City of Beacon could approve new pact

Related Companies, the owners of the Tompkins Terrace low-income housing complex, has shifted gears and plans to ask the Beacon City Council, rather than Dutchess County, to approve a 40-year payment-in-lieu-of-taxes (PILOT) agreement in advance of beginning a $14.5 million rehabilitation project.

If approved, the deal would allow the company to make annual payments in place of property taxes for the duration of the agreement. The payments would be split among four jurisdictions: the city, the Beacon school district, Dutchess County and the Howland Public Library.

The company will still ask the Dutchess County Industrial Development Agency (IDA) for sales tax exemptions for equipment and materials used in the rehab and for tax-free bonds, which are needed to secure state tax credits for below-market-rate housing.

Related said it plans to spend more than $75,000 per apartment to upgrade the 193 units with new doors, painting and kitchen and bathroom improvements. HVAC equipment will be replaced and community upgrades, such as a computer lab, free Wi-Fi in all units, new playgrounds and new water heaters will also be installed, it said.

The company hopes to begin construction in mid-2023, with a target completion date of July 31, 2024. Related will pay to place residents in hotels while their apartments are renovated.

Bypassing the IDA would allow the city to write provisions into the PILOT agreement guaranteeing that tenants cannot be forced out and that Tompkins Terrace remains below market rate, City Administrator Chris White told the council during its meeting on Monday (Jan. 23).

“The most important factor for me is locking in the affordability for 40 years,” White said on Tuesday.

The complex has an existing PILOT agreement that was approved in 1976 by the state Division of Housing and Community Renewal; it would be replaced by a deal with the city.

If the PILOT is approved by the council, five of the seven property-tax-abatement agreements in Beacon would be administered by the city. It oversees agreements with the Beacon Housing Authority, West End Lofts and the Meadow Ridge II and Highland Meadows senior developments — all below-market-rate housing complexes or, in the case of the Housing Authority, agencies that manage affordable housing sites.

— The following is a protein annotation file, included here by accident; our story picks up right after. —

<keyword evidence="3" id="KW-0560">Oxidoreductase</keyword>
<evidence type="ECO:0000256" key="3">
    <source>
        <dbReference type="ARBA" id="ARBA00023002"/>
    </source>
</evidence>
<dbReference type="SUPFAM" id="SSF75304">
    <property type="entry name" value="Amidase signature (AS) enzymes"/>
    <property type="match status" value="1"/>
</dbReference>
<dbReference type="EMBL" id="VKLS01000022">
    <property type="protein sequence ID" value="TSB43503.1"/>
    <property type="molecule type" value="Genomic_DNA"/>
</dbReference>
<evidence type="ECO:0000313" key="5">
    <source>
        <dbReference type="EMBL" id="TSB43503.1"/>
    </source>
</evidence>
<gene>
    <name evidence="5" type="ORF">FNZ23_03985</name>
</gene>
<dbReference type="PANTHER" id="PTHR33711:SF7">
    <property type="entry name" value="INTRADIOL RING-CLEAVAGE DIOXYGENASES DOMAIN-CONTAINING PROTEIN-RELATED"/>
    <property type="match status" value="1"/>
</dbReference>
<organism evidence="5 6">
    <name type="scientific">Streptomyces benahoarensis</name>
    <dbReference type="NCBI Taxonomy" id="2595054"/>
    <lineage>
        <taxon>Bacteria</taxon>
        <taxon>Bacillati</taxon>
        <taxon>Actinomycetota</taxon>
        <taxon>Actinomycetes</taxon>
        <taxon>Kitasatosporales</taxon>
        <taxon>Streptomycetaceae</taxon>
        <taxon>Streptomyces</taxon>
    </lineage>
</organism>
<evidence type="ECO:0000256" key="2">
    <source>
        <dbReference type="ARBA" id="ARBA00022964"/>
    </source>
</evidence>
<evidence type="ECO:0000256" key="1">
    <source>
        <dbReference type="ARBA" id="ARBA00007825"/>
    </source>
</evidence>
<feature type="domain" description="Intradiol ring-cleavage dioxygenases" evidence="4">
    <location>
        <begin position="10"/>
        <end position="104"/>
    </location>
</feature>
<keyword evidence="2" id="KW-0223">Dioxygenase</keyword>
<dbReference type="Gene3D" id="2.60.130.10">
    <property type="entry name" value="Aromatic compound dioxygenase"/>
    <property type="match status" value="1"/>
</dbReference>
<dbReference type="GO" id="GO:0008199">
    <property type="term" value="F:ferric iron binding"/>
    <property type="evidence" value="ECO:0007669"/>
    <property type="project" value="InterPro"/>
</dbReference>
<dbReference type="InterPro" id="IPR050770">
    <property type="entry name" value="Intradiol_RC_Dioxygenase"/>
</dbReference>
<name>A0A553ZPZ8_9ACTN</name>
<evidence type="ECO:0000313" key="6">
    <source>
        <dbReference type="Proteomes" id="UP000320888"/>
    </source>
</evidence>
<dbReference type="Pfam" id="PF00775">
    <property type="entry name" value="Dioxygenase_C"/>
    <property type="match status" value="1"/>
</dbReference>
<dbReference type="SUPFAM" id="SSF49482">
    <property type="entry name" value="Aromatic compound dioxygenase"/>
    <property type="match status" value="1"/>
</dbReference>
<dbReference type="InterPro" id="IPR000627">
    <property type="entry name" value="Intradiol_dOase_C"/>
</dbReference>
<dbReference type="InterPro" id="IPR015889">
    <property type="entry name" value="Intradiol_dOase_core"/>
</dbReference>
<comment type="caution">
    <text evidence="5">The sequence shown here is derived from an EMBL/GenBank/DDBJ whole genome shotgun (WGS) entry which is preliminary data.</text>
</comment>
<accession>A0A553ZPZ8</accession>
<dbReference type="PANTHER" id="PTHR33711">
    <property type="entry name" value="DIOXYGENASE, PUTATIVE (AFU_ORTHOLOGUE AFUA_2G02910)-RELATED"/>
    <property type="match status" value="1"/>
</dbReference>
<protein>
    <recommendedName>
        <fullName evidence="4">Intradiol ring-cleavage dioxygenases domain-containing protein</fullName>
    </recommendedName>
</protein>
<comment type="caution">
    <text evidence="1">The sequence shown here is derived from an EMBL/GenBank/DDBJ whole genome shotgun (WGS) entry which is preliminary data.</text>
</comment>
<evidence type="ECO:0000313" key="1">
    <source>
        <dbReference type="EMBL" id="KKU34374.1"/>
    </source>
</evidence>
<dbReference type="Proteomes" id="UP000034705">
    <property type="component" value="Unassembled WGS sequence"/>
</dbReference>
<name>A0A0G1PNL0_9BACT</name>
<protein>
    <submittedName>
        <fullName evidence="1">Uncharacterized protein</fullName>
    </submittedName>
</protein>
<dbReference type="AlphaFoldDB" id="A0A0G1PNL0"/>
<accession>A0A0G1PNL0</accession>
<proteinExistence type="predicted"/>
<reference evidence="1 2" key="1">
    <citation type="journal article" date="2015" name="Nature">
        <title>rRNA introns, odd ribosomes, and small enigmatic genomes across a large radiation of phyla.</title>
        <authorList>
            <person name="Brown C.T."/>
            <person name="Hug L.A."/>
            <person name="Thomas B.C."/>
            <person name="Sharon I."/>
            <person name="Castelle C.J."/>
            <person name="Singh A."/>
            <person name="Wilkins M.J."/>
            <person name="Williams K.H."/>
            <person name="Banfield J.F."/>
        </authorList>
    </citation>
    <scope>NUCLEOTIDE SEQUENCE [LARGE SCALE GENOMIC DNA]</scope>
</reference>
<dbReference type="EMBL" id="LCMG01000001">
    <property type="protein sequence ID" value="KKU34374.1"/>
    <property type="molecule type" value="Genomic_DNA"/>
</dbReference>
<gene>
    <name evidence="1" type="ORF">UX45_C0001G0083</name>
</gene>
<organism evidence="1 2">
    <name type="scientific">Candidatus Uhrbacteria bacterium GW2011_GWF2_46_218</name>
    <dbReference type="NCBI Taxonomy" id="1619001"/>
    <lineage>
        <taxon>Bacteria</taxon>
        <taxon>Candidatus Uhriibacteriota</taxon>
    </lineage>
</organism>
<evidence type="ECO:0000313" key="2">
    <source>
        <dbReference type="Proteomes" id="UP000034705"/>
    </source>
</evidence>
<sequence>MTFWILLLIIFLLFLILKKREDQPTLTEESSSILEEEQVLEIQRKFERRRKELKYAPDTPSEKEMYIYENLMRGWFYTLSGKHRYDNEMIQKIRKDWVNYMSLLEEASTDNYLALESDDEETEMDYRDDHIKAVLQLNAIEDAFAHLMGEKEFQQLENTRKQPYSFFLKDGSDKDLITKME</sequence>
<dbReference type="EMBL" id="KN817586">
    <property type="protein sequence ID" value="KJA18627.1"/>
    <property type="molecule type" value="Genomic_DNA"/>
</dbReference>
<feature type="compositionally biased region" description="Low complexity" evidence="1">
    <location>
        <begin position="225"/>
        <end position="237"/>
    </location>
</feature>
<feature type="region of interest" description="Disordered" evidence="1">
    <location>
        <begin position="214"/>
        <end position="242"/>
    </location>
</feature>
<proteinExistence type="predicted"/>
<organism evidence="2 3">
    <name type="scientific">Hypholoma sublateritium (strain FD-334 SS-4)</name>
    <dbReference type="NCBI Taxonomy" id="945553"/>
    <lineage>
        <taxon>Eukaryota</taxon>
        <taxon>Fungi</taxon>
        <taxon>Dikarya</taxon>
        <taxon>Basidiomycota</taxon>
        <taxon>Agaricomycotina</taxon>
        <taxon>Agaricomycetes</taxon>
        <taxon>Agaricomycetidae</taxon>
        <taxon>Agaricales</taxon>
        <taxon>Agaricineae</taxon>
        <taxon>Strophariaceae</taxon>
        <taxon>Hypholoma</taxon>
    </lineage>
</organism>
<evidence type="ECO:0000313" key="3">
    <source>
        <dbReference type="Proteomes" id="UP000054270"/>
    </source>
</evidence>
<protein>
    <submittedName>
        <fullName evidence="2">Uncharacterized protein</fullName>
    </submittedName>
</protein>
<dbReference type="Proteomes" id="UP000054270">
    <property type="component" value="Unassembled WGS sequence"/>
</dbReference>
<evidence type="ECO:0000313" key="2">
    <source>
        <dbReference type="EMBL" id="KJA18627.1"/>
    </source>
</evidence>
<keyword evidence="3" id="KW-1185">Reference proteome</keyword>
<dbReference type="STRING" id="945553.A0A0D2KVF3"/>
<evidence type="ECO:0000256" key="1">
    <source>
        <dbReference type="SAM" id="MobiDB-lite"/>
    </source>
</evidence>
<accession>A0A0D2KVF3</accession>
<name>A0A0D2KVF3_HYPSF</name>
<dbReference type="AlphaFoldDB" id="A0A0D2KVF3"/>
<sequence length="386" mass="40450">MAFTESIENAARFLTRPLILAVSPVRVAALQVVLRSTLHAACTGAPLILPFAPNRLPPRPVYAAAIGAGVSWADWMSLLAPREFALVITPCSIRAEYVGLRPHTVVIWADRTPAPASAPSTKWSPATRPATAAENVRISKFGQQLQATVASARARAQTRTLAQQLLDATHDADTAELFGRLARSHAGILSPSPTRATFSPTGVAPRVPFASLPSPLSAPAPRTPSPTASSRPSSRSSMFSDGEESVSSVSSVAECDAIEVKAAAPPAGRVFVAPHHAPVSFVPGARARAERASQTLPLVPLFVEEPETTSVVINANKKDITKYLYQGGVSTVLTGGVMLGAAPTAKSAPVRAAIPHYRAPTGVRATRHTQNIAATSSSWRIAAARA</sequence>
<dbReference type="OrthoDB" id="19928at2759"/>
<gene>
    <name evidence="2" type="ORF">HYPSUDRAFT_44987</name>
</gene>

The two other PILOTs in Beacon — for 23-28 Creek Drive and the Davies South Terrace low-income development — were approved by the Dutchess IDA.

Under the existing Tompkins Terrace agreement, Related’s annual payment is 10 percent of the rent collected by the development in the previous year, or about $284,000 for 2022. Related has proposed starting a new PILOT with a Year 1 payment of $310,000. The payment would increase 21/4 percent each year, peaking at $738,297 in Year 40 — for a total of $19.75 million over four decades.

Justin Glanda, a Related representative, said working with the city “simplifies the process and allows us to move faster to make capital upgrades and extend the affordability protections at the property.”

However, the proposal puts the City Council in the position of approving a contract that involves the Beacon school district, as well as the county and the Howland library.

The annual payment from Tompkins Terrace is distributed to the four taxing entities based on their tax rates. For 2022, that meant the school district received 56 percent of the money, while the city got 34 percent, the county 8 percent and the library 2 percent.

Because Related is seeking a long-term PILOT, the IDA would have required the company to ask the Beacon school board (and the city) for letters of support.

Meredith Heuer, the president of the school board, said on Wednesday that “this is the first I’ve heard” of the pivot from the IDA. Before she could comment on the change, Heuer said she would “have to take this to the rest of the board, because that’s our process.”

City Attorney Nick Ward-Willis said on Monday that the next step is for him to bring a draft agreement to a City Council workshop for it to review.

Behind The Story

Type: News

News: Based on facts, either observed and verified directly by the reporter, or reported and verified from knowledgeable sources.

Simms has covered Beacon for The Current since 2015. He studied journalism at Appalachian State University and has reported for newspapers in North Carolina and Maryland. Location: Beacon. Languages: English. Area of expertise: Beacon politics

One reply on “Tompkins Terrace Tax Plans Shift”

  1. Several residents who spoke at the Jan. 30 public hearing about the proposed payment-in-lieu-of-taxes (PILOT) agreement with the developers who own Tompkins Terrace in Beacon felt the city has an obligation to be as informed and critical as possible in its consideration of this 40-year deal. It would affect not just the city’s future tax revenue but also that of the school district, Howland Public Library and Dutchess County.

    We absolutely need to maintain our affordable housing, and maybe a deal with Related Companies is a reasonable way to do it. But given that Related Affordable is a for-profit arm of a multibillion-dollar real-estate firm that has an army of financial and legal experts crafting deals to maximize its financial return and minimize risk, it’s safe to assume that the initial terms are heavily in its favor. I’m sure a much better deal for Beacon could be reached if our city was equipped to engage in such negotiation.

Comments are closed.